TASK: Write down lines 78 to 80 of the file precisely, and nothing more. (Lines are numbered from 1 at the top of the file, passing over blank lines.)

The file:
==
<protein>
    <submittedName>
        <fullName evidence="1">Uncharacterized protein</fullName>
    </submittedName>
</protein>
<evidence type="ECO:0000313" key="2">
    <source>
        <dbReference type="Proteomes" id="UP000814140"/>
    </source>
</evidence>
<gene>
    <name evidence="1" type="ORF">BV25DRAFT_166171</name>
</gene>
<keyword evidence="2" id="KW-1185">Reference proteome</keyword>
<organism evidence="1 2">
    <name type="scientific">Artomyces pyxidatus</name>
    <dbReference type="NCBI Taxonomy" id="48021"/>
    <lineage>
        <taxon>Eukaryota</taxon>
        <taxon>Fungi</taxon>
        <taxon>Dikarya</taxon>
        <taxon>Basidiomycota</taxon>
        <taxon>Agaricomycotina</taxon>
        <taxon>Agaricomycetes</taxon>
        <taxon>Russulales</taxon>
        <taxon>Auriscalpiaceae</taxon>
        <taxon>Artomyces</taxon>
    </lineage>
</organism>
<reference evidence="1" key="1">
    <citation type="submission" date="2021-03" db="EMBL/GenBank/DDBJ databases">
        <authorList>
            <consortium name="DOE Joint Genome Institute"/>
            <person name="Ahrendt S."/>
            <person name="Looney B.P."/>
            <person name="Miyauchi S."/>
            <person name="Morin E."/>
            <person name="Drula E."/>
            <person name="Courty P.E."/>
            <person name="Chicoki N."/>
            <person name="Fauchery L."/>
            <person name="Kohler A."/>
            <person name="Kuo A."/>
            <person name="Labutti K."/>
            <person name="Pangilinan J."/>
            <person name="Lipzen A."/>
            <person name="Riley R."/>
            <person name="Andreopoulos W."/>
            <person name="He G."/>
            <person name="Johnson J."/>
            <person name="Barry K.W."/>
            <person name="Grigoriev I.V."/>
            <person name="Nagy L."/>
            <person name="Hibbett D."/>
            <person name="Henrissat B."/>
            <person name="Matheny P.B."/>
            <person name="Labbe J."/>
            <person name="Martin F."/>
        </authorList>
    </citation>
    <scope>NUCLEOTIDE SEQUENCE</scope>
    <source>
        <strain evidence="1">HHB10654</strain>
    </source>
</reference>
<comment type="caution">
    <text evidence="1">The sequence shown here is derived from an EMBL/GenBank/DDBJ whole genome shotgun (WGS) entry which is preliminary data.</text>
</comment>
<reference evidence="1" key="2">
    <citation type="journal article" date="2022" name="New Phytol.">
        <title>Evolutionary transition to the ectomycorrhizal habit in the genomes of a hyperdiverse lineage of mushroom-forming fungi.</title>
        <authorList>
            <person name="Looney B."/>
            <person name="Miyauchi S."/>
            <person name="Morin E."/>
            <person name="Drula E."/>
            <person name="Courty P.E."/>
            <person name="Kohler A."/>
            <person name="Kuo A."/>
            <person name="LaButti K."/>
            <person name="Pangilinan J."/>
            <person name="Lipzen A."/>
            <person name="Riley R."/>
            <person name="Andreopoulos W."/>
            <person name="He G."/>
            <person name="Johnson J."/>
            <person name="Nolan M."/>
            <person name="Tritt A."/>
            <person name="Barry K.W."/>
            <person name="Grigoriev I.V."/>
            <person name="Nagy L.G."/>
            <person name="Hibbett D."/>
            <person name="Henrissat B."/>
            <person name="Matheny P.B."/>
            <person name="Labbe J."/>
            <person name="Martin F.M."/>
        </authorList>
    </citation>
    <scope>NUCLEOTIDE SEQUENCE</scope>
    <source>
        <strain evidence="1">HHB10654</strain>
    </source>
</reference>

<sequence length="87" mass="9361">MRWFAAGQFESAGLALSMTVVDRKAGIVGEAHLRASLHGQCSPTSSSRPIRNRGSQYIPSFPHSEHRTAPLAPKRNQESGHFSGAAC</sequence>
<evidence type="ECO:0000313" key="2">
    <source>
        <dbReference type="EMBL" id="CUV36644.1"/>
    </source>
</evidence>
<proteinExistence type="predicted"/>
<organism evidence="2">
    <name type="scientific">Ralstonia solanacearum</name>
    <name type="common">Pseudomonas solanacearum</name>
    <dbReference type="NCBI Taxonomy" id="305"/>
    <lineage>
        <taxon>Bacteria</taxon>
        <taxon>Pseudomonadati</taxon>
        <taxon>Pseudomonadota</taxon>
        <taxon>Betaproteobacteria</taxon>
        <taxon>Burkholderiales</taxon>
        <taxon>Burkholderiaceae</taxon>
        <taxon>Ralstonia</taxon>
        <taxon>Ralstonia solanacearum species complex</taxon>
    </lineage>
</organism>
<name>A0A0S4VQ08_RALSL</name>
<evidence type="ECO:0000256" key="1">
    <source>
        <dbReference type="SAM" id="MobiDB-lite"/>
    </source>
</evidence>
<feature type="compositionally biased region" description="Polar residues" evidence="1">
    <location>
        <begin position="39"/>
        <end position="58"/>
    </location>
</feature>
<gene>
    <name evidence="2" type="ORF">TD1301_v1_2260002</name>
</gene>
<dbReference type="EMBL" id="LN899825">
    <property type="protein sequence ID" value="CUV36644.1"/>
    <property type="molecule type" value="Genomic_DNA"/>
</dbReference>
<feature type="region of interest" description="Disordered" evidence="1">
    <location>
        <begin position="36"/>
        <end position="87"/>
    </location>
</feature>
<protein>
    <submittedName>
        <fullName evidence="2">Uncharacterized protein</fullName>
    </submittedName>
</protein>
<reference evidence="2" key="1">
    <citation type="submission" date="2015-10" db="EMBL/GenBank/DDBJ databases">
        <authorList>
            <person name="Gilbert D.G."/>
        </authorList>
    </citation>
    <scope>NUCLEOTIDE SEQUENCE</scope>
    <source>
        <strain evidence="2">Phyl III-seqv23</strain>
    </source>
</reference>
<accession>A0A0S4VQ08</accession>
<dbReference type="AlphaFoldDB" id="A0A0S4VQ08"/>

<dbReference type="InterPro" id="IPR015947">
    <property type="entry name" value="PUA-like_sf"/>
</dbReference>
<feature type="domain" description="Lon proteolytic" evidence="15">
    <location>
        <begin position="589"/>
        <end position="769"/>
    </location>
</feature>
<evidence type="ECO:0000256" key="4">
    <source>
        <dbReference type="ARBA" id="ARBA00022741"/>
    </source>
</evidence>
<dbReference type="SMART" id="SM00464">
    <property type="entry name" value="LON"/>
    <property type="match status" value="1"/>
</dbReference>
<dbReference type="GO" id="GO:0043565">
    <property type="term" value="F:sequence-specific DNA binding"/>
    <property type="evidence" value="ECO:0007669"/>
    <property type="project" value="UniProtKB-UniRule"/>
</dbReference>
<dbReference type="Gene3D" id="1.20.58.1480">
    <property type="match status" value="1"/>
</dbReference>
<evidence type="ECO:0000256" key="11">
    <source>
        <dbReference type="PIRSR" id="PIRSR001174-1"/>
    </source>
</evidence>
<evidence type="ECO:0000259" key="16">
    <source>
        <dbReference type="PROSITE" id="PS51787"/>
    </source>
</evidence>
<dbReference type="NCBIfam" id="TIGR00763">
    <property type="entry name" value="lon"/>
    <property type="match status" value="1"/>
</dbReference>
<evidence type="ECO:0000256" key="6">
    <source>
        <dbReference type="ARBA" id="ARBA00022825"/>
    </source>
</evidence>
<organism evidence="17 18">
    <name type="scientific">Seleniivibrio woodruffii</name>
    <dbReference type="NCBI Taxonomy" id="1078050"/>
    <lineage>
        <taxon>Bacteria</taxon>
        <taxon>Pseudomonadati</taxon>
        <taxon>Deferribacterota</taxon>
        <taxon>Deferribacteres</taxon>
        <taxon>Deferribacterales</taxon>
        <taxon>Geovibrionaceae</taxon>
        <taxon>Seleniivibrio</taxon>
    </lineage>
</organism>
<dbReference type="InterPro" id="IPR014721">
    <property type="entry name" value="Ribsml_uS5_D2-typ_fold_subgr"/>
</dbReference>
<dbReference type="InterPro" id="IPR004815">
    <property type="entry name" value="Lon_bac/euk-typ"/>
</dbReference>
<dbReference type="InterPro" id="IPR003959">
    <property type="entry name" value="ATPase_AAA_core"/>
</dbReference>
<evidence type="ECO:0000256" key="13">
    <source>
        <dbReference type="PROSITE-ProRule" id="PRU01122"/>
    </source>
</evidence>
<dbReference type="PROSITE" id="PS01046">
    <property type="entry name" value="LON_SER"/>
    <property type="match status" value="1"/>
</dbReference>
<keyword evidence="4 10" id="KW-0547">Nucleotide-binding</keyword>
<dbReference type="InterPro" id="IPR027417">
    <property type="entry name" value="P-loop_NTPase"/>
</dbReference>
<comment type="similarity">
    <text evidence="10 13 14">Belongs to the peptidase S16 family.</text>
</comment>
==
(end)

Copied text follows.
            <person name="Kohler A."/>
            <person name="Kuo A."/>
            <person name="LaButti K."/>